This past week saw the first full length Nintendo Direct in over 500 days. There have been Nintendo Direct Mini presentations during this intervening period, yet this is the first full length one in quite some time. One suspects that people may have been expecting a little too much from this Direct, as, despite being packed to bursting with delightful announcements, literally everyone on the internet seems to have found a reason to be unhappy about it. Sure, people expecting a Breath of the Wild 2 release date may have reason to be dissatisfied – though this obviously could not happen specifically due to the announcement of a certain very special Wii port. Even if Breath of the Wild 2 is releasing this year, which seems likely due to it being a Zelda anniversary year (Christmas release?), it still will not be announced until after July. There was also an absence of Metroid Prime 4 information, yet anyone expecting any word on this is quite insane. The game is years away.
The biggest stand-out announcement of the Direct was that the Octopath Traveller team are back, and this time they are bringing us a 2D-HD spiritual successor to Final Fantasy Tactics and Tactics Ogre that for the time being is titled Project Triangle Strategy. The ‘triangle’ the game’s title is referencing is the fact that in-game decisions can be made along three philosophical vectors: morality, freedom, and utility. The player’s philosophical choices will determine which characters will choose to fight alongside them. This can prove to be very impactful, as the larger story junctures of the game will require that the player’s army vote on a particular course of action, and so if the player disproportionately recruits units from one particular philosophy then that will go a long way to determining the outcome to votes. That said, apparently the player will also be able to discover and present information to their units in order to sway their votes, and so the player likely is not locked into certain outcomes through the units they recruit.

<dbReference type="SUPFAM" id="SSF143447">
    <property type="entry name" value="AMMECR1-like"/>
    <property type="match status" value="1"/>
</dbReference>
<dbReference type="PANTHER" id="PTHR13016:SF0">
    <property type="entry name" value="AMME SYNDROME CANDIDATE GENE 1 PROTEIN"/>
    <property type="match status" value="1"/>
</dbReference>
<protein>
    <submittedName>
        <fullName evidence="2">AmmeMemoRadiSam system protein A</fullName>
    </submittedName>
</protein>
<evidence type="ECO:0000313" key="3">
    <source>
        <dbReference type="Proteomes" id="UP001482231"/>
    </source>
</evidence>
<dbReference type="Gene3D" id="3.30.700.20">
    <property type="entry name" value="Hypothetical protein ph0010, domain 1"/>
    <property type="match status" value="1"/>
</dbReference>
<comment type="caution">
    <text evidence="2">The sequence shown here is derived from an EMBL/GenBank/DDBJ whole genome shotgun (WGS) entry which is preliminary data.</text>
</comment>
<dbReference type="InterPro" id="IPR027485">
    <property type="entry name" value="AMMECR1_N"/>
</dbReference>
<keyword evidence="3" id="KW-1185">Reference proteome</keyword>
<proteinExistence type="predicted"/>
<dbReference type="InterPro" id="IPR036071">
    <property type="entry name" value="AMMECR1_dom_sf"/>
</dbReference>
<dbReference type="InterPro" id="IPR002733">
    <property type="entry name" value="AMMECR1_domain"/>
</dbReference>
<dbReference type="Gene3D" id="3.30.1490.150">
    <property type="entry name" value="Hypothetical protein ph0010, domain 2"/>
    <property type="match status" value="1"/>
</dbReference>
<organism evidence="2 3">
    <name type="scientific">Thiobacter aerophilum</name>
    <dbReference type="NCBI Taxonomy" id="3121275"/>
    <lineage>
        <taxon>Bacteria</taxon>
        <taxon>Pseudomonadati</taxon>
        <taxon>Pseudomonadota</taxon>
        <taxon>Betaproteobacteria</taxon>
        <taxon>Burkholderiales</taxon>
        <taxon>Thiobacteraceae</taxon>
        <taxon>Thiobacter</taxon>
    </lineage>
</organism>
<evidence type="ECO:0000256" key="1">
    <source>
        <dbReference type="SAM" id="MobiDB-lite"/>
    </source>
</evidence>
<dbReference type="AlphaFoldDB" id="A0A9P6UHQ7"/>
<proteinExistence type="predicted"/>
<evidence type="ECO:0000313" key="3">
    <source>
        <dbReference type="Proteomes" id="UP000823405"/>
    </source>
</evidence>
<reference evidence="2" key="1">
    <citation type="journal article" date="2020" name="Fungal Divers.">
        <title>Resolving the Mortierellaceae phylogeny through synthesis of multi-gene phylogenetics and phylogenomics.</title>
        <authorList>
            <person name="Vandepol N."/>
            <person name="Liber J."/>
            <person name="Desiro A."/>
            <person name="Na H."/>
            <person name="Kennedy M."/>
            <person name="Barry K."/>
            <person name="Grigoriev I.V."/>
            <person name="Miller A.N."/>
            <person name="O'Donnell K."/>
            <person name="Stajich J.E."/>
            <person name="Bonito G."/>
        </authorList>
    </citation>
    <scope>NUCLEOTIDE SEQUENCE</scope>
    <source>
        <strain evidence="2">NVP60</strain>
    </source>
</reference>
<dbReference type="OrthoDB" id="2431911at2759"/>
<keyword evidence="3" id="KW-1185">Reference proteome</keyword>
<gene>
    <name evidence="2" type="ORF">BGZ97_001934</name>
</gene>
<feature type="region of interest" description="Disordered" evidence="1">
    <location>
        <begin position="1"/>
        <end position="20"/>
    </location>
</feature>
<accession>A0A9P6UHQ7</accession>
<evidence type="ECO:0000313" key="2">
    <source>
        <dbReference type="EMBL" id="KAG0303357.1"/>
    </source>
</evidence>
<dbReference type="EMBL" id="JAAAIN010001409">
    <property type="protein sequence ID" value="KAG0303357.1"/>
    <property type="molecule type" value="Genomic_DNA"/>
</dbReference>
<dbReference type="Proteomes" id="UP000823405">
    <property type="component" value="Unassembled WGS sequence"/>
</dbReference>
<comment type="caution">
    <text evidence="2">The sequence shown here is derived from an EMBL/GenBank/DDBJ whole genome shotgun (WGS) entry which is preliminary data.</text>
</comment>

Project Triangle Strategy‘s biggest departure from the Final Fantasy Tactics mould is probably the fact that the game will feature free-roaming exploration sections, replete with rotatable camera and several different diagatilt zoom magnifications. During these sections players will be able to talk to NPCs, do their shopping, and hunt down treasure and information. Depending on how meaningfully this is implemented, this stands to elevate Project Triangle Strategy above many of its genre contemporaries.
No word yet on whether Yasumi Matsuno has had anything to do with this project, but it seems unlikely. That being said, in recent years he has been hired to design a bunch of quests for Final Fantasy XIV, so his relationship with Square Enix does seem to have been suitably mended to the point where his involvement is not out of the question. Regardless, on first inspection Project Triangle Strategy‘s writing certainly seems to be in line with the sort of thing that Matsuno would write – so the game seems very promising on that front. The game’s music is being handled by Akira Senju, who is the anime composer responsible for scoring Full Metal Alchemist: Brotherhood. There is currently a substantial demo available for the game, and Square Enix will be conducting a player survey in order to fine-tune elements of the game before release. The game will release in 2022, and it seems like it may be an even more impressive effort than Octopath Traveller.
In other Square Enix news a port of Legend of Mana has been announced, and it has been given the full Saga Frontier treatment with HD upscaled backgrounds and a remastered soundtrack. For the uninitiated, Legend of Mana is where the series started to turn bad, or if not bad then at least weird. The game sees the player collect objects which must be laid on a board in order to create new locations – and there are apparently optimal and extremely suboptimal ways of laying the pieces, which sounds like the opposite of fun. Legend of Mana will be releasing on June 24, and speaking of Saga Frontier, that game will be releasing on April 15.